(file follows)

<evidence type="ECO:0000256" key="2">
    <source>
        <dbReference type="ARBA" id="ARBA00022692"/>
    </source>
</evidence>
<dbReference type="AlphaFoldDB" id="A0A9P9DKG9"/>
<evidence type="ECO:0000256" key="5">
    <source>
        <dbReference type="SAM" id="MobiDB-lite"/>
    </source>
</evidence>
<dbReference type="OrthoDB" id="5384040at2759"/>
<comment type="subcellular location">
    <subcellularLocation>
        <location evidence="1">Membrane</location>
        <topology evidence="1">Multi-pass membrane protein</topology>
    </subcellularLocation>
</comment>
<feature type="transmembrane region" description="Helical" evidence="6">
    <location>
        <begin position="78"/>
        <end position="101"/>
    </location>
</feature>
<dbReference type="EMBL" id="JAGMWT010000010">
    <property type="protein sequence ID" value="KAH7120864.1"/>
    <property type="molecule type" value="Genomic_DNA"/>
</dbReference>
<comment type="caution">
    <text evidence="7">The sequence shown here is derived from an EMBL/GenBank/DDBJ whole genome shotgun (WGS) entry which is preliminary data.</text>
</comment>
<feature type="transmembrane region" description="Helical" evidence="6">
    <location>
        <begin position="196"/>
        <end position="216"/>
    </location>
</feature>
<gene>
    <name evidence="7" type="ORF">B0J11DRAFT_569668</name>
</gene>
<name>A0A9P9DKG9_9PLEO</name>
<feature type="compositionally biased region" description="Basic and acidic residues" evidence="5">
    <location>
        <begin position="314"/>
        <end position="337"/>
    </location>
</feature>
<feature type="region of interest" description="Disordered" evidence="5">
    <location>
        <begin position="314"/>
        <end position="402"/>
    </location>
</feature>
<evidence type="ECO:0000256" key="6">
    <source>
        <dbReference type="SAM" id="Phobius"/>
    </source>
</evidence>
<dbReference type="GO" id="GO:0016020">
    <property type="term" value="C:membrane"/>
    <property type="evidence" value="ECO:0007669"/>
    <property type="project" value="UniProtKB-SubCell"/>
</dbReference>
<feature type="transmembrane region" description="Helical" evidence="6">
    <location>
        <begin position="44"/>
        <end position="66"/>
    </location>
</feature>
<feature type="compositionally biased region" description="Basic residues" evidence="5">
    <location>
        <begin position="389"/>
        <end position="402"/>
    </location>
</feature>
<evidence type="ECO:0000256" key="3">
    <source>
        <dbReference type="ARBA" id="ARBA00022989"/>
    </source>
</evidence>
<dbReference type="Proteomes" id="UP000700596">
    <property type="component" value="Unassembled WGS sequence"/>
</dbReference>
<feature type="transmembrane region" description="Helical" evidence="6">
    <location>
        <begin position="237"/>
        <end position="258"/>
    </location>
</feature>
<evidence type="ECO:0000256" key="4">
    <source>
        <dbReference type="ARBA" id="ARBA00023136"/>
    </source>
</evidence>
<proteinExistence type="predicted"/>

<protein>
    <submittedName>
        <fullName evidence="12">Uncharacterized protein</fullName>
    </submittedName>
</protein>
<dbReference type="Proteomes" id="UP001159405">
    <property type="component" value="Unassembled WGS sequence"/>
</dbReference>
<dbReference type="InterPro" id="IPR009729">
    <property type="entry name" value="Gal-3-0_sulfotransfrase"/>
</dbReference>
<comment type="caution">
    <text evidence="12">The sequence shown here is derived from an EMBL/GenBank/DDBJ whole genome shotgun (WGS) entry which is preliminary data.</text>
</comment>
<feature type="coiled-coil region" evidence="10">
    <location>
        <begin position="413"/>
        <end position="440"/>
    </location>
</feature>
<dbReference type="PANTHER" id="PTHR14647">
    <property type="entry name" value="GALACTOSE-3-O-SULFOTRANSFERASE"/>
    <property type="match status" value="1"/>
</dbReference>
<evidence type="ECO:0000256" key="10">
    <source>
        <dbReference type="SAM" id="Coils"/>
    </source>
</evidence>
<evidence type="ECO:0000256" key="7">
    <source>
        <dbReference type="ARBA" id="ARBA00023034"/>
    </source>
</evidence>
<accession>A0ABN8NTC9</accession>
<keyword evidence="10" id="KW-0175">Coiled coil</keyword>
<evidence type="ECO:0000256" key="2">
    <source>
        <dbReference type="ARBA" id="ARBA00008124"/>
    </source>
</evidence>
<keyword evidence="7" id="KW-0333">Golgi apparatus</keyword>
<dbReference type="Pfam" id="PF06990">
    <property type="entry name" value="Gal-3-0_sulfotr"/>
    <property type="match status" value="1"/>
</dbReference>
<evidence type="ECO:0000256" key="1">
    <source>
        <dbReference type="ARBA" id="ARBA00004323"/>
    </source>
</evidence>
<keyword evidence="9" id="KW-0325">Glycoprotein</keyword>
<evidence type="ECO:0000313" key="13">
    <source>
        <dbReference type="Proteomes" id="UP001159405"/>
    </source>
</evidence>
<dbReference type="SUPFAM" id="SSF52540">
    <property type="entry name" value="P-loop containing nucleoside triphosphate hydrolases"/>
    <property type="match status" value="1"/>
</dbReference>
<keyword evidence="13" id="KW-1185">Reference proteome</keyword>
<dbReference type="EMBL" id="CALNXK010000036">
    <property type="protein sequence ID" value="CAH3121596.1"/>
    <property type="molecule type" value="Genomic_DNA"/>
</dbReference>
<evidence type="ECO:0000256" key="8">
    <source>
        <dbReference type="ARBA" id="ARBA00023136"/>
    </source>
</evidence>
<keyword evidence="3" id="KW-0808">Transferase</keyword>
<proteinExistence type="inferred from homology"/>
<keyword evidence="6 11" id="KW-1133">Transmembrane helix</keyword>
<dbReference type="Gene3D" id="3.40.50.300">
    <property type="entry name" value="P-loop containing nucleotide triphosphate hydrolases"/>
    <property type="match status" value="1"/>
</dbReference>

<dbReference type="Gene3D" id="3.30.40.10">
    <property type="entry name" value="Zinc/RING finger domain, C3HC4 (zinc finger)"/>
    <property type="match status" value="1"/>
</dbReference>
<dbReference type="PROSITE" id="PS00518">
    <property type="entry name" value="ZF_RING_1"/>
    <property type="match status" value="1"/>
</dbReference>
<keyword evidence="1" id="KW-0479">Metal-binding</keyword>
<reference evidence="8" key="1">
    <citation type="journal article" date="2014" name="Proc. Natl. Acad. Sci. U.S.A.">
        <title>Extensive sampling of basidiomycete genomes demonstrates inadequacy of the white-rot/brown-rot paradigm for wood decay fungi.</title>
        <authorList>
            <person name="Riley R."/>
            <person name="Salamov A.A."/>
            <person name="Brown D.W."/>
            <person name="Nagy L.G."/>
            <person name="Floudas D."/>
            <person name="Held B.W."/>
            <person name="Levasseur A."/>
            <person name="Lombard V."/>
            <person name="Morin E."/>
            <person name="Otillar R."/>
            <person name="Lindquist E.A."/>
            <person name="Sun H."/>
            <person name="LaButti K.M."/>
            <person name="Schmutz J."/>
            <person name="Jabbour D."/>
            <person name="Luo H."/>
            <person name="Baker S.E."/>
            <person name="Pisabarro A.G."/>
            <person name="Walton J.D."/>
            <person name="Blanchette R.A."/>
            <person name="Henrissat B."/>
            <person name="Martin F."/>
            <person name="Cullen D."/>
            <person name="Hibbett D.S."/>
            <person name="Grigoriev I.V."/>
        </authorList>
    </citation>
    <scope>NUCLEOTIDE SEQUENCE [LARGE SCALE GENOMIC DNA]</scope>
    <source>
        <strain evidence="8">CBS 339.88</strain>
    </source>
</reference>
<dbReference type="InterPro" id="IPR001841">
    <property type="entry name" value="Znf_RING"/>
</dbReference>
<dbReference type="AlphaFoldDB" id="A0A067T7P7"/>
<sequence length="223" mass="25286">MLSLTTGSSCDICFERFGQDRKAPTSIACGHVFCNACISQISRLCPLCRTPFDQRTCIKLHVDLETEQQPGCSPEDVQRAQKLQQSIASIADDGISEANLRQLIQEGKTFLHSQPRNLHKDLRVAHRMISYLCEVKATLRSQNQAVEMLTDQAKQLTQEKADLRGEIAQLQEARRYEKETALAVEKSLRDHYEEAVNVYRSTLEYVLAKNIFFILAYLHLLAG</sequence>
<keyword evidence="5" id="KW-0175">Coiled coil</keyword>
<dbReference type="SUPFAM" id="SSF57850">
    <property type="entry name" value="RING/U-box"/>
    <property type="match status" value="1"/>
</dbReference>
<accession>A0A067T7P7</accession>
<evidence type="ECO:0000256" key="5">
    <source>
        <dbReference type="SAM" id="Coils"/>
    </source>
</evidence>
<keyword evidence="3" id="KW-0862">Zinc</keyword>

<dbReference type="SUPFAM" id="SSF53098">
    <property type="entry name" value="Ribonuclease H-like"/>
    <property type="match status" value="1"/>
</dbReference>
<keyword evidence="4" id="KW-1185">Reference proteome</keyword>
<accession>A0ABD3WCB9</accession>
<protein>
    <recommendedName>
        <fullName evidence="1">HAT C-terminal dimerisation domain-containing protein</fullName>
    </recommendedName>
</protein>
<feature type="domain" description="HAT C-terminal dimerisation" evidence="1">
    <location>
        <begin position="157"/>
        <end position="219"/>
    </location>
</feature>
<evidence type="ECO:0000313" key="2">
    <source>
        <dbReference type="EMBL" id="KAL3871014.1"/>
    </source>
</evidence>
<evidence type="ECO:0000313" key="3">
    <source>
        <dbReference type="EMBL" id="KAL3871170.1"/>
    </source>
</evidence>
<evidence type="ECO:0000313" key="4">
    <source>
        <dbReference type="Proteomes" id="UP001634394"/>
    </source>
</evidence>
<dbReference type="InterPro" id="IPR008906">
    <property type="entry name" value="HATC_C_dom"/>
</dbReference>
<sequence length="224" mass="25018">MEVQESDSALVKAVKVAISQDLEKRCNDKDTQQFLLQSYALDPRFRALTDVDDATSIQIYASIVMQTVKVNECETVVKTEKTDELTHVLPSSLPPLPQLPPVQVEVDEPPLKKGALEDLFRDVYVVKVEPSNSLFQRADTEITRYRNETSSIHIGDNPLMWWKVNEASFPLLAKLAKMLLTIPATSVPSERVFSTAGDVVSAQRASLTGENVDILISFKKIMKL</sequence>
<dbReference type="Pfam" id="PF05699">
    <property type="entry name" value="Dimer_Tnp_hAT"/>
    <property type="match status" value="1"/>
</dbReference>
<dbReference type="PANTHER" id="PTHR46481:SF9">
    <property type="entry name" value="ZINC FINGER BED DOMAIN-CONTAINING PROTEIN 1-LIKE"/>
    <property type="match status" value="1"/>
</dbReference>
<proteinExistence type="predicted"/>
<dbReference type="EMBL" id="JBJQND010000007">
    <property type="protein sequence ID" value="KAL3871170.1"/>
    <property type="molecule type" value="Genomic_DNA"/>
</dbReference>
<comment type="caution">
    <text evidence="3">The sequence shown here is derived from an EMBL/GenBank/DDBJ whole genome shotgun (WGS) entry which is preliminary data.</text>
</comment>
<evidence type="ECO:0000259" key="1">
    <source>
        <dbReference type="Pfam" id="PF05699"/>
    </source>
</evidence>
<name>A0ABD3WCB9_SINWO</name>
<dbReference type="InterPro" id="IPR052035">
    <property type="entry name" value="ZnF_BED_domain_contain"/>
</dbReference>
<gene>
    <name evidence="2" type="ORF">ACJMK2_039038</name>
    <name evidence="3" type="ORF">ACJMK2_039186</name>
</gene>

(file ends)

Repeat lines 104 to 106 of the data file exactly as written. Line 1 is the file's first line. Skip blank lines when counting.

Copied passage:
<dbReference type="InterPro" id="IPR009729">
    <property type="entry name" value="Gal-3-0_sulfotransfrase"/>
</dbReference>